17 Now on the first day of Unleavened Bread the disciples came to Jesus, saying, “Where will you have us prepare for you to eat the Passover?” 18 He said, “Go into the city to a certain man and say to him,‘The Teacher says, My time is at hand. I will keep the Passover at your house with my disciples.’” 19 And the disciples did as Jesus had directed them, and they prepared the Passover.
20 When it was evening, he reclined at table with the twelve. 21 And as they were eating, he said, “Truly, I say to you, one of you will betray me.”22 And they were very sorrowful and began to say to him one after another, “Is it I, Lord?” 23 He answered, “He who has dipped his hand in the dish with me will betray me. 24 The Son of Man goes as it is written of him, but woe to that man by whom the Son of Man is betrayed! It would have been better for that man if he had not been born.” 25 Judas, who would betray him, answered, “Is it I, Rabbi?” He said to him, “You have said so.”
When the woman comes up and pours the perfume out, she shocks the disciples, but gains the acclamation of Jesus. She gets that serving the poor is important, but honouring the King who became poor for our sake is our first priority. Her gesture is costly: Jesus is valuable to her, and she doesn’t let the scorn or rebuke of others hold her back.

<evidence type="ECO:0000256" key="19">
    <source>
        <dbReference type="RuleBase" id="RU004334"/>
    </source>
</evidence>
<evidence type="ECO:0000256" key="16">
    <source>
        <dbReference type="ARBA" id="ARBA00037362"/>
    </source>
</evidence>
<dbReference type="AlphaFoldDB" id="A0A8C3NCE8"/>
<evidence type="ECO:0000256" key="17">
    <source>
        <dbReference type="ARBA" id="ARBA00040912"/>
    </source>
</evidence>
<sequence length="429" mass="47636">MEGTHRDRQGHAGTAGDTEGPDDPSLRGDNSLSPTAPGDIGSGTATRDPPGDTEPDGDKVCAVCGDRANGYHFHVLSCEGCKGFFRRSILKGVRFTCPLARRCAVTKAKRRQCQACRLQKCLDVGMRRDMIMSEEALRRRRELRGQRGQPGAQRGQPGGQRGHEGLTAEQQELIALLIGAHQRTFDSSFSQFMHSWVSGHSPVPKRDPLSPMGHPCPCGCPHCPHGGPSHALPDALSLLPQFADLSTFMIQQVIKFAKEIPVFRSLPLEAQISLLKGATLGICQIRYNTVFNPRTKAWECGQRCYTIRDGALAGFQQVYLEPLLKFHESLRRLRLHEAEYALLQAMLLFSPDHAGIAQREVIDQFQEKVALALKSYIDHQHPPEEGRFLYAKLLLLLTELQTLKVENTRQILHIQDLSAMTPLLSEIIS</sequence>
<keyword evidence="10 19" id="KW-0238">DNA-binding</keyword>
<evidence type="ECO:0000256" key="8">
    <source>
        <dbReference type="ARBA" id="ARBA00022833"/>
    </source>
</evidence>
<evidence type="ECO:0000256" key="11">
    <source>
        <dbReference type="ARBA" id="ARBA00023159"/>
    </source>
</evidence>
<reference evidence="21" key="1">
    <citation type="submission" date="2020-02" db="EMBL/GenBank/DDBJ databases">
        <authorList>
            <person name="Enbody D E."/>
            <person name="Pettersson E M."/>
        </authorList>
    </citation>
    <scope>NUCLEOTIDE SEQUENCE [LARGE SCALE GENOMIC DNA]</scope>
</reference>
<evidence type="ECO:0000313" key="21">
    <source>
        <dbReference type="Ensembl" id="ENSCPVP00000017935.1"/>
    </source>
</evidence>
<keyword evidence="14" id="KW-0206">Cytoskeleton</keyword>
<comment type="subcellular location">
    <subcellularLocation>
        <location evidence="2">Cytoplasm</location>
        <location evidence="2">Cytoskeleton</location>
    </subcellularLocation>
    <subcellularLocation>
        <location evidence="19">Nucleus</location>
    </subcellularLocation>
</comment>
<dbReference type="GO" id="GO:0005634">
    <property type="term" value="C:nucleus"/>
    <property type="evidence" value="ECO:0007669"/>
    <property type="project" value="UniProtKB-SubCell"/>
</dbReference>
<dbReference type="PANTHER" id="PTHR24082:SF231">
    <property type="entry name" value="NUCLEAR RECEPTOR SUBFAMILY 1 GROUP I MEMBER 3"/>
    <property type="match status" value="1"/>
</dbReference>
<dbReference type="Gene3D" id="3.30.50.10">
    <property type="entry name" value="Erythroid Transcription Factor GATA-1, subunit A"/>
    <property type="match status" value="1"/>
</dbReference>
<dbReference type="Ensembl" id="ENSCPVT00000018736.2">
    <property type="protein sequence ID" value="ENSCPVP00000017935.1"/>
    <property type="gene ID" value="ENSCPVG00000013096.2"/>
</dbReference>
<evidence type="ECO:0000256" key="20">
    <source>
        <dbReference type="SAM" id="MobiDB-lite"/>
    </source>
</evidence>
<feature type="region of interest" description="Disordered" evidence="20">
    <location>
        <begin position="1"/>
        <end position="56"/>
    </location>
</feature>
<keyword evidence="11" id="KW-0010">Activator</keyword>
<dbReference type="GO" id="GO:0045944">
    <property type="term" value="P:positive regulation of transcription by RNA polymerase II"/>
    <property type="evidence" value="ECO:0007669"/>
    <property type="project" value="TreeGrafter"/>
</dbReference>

The next scene, however, paints a stark contrast. Judas was the treasurer, and it seems to be him who objects to the “wasted” money (see John 12 – it may well be the same incident). He seeks out the Jewish leaders, and strikes a deal to sell out Jesus. 30 pieces of silver. It’s not just significantly less than the woman’s perfume would cost, but a conceptually degrading amount: the amount paid for the death of a slave. What a contrast to the royal honour poured out by the woman!
Next is Jesus sharing a meal with his disciples once more. He drops a clanger: hey guys, one of you is going to betray me! To share a meal was a symbol of trust and fellowship. Judas was right in with them, and his betrayal is big. Judas seems to be in it for what he could gain (see John 12 again: he’s a bit of a penny pincher), and he saw no gains in being the disciple of a dead man. Judas massively undervalues Jesus: he sells him short. His rebuke of the woman’s gesture toward Jesus is seen in light of his own cheap betrayal.